RIP Philo

An Example Of How Banks Steal Via Derivatives

In this thread http://crazyontap.com/topic.php?TopicId=304294&Posts=109, I mentioned how negative real interest rates feed derivatives markets.  I'm posting my example as a separate thread.

>FSK
Can you walk us through that math?
I buy a call, bank sells it. For example, if that works as a start.

>Complex financial instruments do provide some value in some places. For example, they're a relatively cheap form of insurance in some instances; say, an airline wants to lock in the price of jet fuel. But they've been very poorly regulated and net net, their cost to society exceeds their benefits.

Actually, that was the example I had in mind, an airline making an oil price hedge.  I'm more familiar with the rules for equity markets, but futures markets are similar.

Suppose the airline wants to hedge the price of oil.  Suppose they decide to buy a $1B underlying 1 year call spread, locking in a price range of $80-$120 per barrel.  (i.e., they pay at most $120 and at least $80 per barrel, and if the price is between $80 and $120, that's what they pay).

The airline enters a derivatives contract with a bank.

The quant at the bank is using the Black-Scholes pricing model.  The bank borrows money and buys oil futures, hedging the trade with the airline.  The bank can borrow money at the Fed Funds Rate (or 1 year Treasury Rate), say 0.25%.  The implied interest rate in the option contract is 0.25%.

However, the bank adds on fees and spread when they sell the call spread to the airline.  What the airline actually buys has an implied interest rate of (say) 3%.

This is a great deal for the airline.  If the airline issued bonds to finance their oil speculation, they would pay 6% or more.  They instead got to borrow at 3%, via the derivatives transaction.

This is a great deal for the bank.  They are borrowing at 0.25% and lending at 3%.  They are taking on some risk that they misestimated the volatility or don't hedge correctly, but it's a positive expectation bet for the bank.

Also, true inflation is 10%-20% or more.  On average, oil prices will go up at least 10%.  It's a great deal for the airline to hedge at an implied interest rate of 3%.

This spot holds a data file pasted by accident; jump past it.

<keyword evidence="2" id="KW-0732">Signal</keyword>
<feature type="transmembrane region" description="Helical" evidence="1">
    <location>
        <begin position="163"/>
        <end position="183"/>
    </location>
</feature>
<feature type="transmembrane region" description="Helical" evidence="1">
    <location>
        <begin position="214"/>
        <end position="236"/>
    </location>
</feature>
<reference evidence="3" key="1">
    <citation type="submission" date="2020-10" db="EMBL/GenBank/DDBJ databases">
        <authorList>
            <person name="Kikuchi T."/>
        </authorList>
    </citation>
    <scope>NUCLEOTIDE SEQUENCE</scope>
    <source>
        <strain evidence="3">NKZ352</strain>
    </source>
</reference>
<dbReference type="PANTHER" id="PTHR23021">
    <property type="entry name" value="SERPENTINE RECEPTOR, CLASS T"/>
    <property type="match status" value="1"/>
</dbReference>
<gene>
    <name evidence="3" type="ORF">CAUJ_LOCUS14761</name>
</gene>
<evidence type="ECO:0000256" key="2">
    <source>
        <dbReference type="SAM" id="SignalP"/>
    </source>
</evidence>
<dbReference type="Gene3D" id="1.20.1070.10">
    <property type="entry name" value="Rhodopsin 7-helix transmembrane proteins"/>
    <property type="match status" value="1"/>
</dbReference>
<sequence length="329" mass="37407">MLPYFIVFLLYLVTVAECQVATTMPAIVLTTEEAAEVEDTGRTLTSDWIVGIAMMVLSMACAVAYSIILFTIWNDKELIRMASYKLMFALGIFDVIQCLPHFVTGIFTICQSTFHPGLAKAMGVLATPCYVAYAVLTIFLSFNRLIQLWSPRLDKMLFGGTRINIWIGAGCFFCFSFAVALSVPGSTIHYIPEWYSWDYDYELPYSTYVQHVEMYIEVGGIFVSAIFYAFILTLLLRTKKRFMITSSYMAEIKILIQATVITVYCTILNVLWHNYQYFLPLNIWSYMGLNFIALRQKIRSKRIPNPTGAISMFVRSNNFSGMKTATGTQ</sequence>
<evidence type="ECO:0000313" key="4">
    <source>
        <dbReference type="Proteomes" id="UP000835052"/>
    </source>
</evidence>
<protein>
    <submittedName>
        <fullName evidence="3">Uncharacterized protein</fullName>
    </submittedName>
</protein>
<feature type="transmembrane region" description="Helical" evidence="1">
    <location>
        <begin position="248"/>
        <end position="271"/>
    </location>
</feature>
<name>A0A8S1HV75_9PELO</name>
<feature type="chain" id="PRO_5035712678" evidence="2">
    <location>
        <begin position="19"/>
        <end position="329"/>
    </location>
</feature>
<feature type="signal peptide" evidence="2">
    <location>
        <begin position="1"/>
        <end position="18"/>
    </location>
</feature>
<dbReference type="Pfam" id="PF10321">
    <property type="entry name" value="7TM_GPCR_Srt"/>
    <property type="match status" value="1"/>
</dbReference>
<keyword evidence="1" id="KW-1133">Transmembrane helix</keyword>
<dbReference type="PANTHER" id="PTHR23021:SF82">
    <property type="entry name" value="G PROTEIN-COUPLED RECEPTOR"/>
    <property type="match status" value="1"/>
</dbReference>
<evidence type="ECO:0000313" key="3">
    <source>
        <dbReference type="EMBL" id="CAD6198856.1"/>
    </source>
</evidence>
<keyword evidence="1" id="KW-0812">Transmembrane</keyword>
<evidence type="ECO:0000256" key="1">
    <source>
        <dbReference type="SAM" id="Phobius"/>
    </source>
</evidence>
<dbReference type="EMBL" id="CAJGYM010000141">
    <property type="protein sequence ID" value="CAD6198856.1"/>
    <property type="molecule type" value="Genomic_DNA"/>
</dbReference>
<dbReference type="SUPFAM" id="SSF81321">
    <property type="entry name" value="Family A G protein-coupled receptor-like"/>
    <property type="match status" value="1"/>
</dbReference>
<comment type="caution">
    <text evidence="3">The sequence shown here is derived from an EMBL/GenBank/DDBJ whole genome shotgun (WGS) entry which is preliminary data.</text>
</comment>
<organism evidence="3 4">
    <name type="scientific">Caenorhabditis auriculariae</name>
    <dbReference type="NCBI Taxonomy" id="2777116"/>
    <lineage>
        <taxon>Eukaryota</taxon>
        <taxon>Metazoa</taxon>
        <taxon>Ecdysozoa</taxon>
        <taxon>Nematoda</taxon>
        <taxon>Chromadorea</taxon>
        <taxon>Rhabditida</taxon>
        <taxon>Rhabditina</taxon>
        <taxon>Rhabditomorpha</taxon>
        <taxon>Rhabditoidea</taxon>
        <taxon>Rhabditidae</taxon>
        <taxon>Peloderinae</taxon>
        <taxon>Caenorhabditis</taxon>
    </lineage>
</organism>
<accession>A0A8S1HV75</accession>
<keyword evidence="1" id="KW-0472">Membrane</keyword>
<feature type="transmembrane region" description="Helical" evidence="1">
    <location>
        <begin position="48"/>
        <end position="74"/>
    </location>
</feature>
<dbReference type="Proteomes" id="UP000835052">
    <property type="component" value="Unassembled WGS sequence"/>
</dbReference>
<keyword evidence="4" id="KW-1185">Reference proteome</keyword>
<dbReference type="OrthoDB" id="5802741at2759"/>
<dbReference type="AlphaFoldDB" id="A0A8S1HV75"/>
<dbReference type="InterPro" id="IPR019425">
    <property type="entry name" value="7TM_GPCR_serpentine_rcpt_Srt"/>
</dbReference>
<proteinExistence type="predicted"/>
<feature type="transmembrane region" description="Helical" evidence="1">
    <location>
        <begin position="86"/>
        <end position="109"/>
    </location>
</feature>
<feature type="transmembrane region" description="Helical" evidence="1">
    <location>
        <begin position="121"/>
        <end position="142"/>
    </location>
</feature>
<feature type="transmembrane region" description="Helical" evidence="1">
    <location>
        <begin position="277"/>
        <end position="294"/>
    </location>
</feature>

Both parties book an immediate profit on the transaction.  The bank is borrowing at 0.25% and lending at 3%, a sure profit for them.  The airline is borrowing at 3% instead of their normal cost of capital of 6%, a sure gain for them, especially when you consider that oil prices will (on average) go up 10% or more per year.

Where are these profits coming from?  Is it because the bank traders and airline hedging desk are such geniuses?  That's what they think, but that's not what's actually happening.

When the bank borrows money to finance the transaction, they are borrowing BRAND NEW MONEY from the Federal Reserve, either directly or indirectly via another bank.  This new money causes inflation.  The inflation caused by this new money is actually greater than the profits earned by the banker and airline.

So, the airline and bank make a profit.  But the rest of society experiences greater inflation and greater prices.  Via this mechanism, wealth is transferred from the average working stiff to the big banks and the large corporations that get to borrow cheaply.  Also, this mechanism usually destroys wealth; the inflation caused is greater than the profits earned.

You can say that the banker is a swell guy for making the airline more efficient.  However, it's a corrupt financial system that makes this transaction profitable.  It's impossible to have real reform, because the big banks literally have an unlimited lobbying budget.  They get this huge firehose of free money via negative real interest rates, and spend a lot of that free money lobbying to keep the scam running.

Some people say that banks do good things when they finance businesses.  However, they rigged the monetary system so that borrowing from the bank is the best option.  With negative real interest rates, borrowing is always going to be more attractive than reinvested earnings.

It's a very clever scam.  The details are not taught in school, on purpose, to keep the slaves clueless about what's going on.  It isn't taught in "mainstream economics", because the #1 employer of economists is the Federal Reserver.  It isn't an accident.  The people who set up the financial system knew exactly what they were doing.  They set up all kinds of smoke and mirrors fake reforms.  The real problem is negative interest rates and a corrupt monetary system.
Permalink FSK 
December 23rd, 2013 11:35pm
Why do you need a derivative in the middle of this?

Bank borrows at 0.25% from the fed or its depositors.

Loans to airline at 3%.

That's what banks do.
Permalink Walter 
December 23rd, 2013 11:47pm
Higher commissions.
Permalink Colm 
December 23rd, 2013 11:55pm
Normally, they lend at 6%, and the bank is an unsecured creditor.

In the case of selling a call spread, the bank is paid the premium cash up front.  There's no default risk, so the implied interest rate is lower.
Permalink FSK 
December 23rd, 2013 11:56pm
interesting. thanks for that.
Permalink eek 
December 24th, 2013 1:35am
tl&dr: Business buy low and sell high.

A SCAM!!!!
Permalink Quant 
December 24th, 2013 5:22am
"Also, true inflation is 10%-20% or more."

This is your mistake.
Permalink Shylock 
December 24th, 2013 7:08am

This topic is archived. No further replies will be accepted.

Other topics: December, 2013 Other topics: December, 2013 Recent topics Recent topics